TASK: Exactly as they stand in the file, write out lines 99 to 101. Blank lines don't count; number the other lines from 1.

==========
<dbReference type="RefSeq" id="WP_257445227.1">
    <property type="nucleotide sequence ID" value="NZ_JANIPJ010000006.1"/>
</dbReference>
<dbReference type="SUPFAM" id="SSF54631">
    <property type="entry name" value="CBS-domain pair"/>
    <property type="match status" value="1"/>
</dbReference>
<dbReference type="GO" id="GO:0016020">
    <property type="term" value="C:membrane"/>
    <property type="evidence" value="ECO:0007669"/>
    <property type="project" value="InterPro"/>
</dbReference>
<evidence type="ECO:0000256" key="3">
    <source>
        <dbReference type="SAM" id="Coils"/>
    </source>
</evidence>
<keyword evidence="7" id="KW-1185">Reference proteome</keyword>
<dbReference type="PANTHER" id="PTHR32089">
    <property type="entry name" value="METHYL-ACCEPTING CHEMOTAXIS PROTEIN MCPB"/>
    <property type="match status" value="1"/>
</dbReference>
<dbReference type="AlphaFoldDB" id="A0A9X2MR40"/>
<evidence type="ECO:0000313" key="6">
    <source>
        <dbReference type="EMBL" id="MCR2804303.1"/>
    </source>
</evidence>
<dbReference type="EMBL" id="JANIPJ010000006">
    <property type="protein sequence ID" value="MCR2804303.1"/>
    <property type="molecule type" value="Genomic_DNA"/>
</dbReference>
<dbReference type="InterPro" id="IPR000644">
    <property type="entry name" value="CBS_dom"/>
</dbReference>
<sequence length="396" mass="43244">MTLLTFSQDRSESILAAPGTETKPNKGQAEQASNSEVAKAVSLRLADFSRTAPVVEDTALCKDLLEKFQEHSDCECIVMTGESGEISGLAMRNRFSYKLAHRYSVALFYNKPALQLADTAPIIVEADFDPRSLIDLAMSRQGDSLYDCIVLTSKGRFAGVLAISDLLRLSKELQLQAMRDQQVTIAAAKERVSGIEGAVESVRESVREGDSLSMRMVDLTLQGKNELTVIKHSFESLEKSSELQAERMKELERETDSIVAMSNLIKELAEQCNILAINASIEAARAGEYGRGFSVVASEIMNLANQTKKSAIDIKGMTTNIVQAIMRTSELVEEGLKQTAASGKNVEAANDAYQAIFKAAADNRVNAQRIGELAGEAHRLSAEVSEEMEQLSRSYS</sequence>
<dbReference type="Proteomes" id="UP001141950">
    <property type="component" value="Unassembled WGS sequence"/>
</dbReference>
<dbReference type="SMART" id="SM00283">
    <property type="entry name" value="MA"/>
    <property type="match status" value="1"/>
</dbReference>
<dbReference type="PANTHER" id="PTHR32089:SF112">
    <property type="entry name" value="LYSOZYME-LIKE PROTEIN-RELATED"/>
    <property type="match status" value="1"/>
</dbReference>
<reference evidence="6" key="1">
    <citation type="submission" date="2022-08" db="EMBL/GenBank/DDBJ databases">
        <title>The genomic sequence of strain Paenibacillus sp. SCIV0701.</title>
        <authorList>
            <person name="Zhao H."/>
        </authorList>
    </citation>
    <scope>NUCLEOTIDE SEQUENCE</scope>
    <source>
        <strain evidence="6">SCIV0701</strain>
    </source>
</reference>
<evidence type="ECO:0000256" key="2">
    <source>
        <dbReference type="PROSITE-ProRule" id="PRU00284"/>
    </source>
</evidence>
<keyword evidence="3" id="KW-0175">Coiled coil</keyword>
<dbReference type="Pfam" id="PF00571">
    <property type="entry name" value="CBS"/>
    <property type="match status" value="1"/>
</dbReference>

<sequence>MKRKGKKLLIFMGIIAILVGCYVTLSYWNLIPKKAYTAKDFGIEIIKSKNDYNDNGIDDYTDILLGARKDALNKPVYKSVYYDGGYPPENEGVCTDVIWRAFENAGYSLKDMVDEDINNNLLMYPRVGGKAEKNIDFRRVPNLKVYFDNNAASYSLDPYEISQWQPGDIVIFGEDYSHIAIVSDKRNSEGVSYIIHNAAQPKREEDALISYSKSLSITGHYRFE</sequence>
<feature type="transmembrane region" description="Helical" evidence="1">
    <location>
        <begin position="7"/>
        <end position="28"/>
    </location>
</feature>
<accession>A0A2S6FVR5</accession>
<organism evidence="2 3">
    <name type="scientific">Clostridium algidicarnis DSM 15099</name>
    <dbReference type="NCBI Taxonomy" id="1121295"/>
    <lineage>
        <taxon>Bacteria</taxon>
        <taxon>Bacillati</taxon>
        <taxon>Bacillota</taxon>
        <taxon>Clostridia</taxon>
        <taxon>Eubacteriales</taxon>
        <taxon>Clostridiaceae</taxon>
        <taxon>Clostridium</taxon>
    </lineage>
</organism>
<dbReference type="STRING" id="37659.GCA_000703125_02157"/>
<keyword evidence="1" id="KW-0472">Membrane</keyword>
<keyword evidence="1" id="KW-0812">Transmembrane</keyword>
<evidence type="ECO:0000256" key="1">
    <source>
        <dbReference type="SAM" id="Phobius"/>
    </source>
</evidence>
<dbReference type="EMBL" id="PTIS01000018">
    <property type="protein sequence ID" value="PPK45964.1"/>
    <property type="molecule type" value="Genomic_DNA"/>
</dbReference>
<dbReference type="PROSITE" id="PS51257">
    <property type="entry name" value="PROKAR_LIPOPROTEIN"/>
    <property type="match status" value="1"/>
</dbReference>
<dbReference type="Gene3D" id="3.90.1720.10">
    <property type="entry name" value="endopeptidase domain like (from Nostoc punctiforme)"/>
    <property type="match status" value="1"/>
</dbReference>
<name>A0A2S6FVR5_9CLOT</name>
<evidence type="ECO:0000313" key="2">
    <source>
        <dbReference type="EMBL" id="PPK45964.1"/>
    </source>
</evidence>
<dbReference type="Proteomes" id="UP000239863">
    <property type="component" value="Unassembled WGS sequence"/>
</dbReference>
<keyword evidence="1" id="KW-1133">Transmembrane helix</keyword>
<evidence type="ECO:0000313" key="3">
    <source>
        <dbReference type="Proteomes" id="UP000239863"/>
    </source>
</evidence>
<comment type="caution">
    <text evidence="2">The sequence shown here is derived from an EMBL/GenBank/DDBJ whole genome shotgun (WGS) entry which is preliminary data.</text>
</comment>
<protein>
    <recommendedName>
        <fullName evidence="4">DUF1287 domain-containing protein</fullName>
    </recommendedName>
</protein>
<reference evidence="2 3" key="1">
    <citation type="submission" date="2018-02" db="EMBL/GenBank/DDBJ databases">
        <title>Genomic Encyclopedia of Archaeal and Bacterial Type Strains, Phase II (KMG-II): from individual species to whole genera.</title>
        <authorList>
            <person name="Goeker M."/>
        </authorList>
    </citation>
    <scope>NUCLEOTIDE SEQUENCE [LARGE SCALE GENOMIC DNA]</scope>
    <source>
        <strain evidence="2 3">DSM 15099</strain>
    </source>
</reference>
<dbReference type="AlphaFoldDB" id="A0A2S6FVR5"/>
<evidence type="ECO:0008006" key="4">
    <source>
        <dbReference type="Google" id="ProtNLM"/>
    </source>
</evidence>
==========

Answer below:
<dbReference type="EMBL" id="PTIS01000018">
    <property type="protein sequence ID" value="PPK45964.1"/>
    <property type="molecule type" value="Genomic_DNA"/>